However, dreaming can be fun, so I downloaded the Ikea kitchen design software and went on with my imagined redesign of the kitchen. I'd been playing with various configurations for some time in my other 3 remodeling software packages, but this really works well 9this year - last year's crashed on me too much to bother with). We're considering Ikea as a source for reasonably priced cabinetry that we can install ourselves, so this gave me a nice idea about how much it might be to get the whole mess from them (under 7 grand, including fripperies like a stove and a dining area, and not including shipping). There's the added fuzzy of following a kind of tradition - the house and everything in it having originally been ordered from catalogs - even if this is just a pipe dream.
First, here is a rough approximation of what we've got now, Ikea-style:
I'm guessing, from the five or so cabinet doors we found cobbled into a shelf in the cellar, that there was a basic kitchen built-in on the side where the counter is now, possibly also an icebox. The corner cabinet I roughed in in this is a homemade affair, cobbled together (fairly well, actually) form odds and ends of plank and tongue-and-groove boards, and goes from floor to ceiling. I like the midcentury steel cabinets, but they don't go with the house, and we need more storage and more counterspace.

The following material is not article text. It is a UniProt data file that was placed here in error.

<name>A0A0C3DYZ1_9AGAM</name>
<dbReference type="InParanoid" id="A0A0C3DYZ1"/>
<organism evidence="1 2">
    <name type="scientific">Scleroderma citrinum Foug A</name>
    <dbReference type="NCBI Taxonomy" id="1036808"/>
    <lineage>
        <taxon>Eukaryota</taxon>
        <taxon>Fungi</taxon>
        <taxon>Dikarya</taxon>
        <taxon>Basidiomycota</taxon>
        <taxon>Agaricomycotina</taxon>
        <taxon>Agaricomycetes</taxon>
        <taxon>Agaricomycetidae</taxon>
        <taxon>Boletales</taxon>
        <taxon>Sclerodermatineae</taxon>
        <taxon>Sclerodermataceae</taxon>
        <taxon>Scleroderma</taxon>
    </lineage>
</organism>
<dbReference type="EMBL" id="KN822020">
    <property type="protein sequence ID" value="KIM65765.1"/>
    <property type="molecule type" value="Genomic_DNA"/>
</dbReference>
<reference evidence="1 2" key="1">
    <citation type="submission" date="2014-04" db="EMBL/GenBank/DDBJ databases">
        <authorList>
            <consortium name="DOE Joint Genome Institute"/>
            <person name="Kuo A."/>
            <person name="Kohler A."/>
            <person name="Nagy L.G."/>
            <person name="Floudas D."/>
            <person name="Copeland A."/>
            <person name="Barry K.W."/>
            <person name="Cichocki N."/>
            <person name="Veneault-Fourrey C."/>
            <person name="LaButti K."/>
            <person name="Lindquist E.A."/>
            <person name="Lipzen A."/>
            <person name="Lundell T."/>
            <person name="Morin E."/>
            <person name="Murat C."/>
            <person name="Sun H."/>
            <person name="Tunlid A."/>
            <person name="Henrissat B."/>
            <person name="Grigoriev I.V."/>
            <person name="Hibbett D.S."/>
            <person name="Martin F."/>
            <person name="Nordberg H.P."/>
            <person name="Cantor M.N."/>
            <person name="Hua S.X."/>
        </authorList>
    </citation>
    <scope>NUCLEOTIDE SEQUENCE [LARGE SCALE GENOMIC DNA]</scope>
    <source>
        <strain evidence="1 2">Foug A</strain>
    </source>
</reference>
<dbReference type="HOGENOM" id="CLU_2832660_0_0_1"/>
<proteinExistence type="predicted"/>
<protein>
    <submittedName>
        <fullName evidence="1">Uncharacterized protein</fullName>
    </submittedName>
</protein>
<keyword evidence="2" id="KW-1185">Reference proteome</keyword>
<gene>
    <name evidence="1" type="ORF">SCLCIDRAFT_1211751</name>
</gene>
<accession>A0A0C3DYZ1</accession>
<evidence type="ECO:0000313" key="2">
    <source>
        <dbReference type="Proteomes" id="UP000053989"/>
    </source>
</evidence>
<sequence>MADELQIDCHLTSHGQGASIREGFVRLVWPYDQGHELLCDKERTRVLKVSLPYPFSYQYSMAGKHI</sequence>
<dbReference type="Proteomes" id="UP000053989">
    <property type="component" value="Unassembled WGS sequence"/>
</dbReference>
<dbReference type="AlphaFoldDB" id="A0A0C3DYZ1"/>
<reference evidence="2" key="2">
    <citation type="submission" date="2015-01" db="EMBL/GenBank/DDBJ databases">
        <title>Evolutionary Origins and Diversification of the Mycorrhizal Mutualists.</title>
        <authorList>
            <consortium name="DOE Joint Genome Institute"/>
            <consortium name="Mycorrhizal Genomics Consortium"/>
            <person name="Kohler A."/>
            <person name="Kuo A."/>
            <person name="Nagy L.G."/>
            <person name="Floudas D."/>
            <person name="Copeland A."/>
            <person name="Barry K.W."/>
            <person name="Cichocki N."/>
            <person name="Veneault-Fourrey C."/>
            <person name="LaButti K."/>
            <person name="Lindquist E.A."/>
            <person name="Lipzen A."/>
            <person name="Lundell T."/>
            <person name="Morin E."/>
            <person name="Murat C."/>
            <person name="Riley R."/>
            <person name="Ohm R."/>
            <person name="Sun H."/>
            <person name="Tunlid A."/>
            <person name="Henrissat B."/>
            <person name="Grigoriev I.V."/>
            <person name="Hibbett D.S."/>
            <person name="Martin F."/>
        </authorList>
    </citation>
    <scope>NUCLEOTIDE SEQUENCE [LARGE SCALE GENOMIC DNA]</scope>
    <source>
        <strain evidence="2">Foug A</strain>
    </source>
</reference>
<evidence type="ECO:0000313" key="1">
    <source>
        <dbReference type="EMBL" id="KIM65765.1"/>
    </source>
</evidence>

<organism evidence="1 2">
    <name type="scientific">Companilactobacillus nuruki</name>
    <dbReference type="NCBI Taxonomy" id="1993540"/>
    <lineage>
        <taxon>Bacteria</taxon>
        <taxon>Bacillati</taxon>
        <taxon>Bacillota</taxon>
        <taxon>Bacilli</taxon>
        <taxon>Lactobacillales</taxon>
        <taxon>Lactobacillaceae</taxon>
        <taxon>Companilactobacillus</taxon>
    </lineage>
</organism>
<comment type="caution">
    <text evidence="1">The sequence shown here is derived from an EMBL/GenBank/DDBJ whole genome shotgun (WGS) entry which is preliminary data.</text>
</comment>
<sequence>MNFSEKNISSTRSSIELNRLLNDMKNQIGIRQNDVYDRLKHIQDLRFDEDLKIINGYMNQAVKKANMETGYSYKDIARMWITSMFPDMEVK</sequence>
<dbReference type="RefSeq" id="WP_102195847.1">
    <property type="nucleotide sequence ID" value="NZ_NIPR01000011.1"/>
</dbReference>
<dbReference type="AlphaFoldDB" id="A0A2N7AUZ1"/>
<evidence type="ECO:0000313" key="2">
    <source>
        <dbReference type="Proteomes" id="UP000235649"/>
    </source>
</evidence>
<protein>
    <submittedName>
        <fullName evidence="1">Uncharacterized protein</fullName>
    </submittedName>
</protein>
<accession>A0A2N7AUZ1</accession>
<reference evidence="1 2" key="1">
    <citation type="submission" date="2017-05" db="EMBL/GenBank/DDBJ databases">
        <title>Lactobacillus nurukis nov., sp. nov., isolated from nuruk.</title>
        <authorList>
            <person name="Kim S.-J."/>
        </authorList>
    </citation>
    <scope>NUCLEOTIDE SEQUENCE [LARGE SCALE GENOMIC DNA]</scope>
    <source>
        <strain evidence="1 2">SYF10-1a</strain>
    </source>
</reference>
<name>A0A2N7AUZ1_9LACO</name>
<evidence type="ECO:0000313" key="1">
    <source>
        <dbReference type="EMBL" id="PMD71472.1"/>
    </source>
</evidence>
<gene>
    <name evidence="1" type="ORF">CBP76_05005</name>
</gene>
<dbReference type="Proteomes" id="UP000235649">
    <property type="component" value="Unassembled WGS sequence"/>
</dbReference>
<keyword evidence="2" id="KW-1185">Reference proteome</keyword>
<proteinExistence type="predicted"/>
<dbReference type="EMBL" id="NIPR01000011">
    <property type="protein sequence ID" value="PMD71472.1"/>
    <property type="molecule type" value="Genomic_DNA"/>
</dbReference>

Problems with the kitchen as it stands:
- As you can see, there's LOTS of wasted space.
- The current sink location is both counterintuitive and just plain bad - the supply and waste pipes go through an unheated space under the original back porch).
- There's kind of a work triangle, but not really.
- If we want a vent hood, we will have to cut through the outer wall of the house if the stove stays where it is. Not good.
- There's no eating in the kitchen without traffic bumping into the hapless person next to the door.
So I have a few things in mind to change, and some things to restore. I started out with a bare room and the knowledge that the original location of the kitchen sink was where the range is now, the stove had been in the inset where our dinette is now, and went from there. I got this:
Wow. I went with one of the more traditional "modern" cabinet fronts, "Ädel," on "Medium Brown," as it seemed more like what was once here. I put the range in the original location of the cookstove, I moved the refrigerator over and put tall cabinets between it and the partial wall for expanded storage (including a broom/cleaning storage closet, which we do not now have), put cabinets on the stove wall, filling the awkward inset with useful things, and relocated the sink to the original sink location, under the short window.
In order to avoid removing or obscuring original features (the long windows, which let so much wonderful light into the kitchen), I elected to put kitchen carts or some other portable storage/workspace solution on either side of the sink. And the dining area? Where the existing sink is, so nobody gets elbowed or bumped during breakfast. The sink I picked is one of two that I really love in the Ikea catalog, the one that looks like a vintage farm sink.
It's so much more usable that I just want to buy it NOWNOWNOW. Of course, this is not possible, and will entail a great deal more than seven thousand dollars, such as living without a kitchen for a couple of weeks while we move plumbing around and install everything. Never mind the money.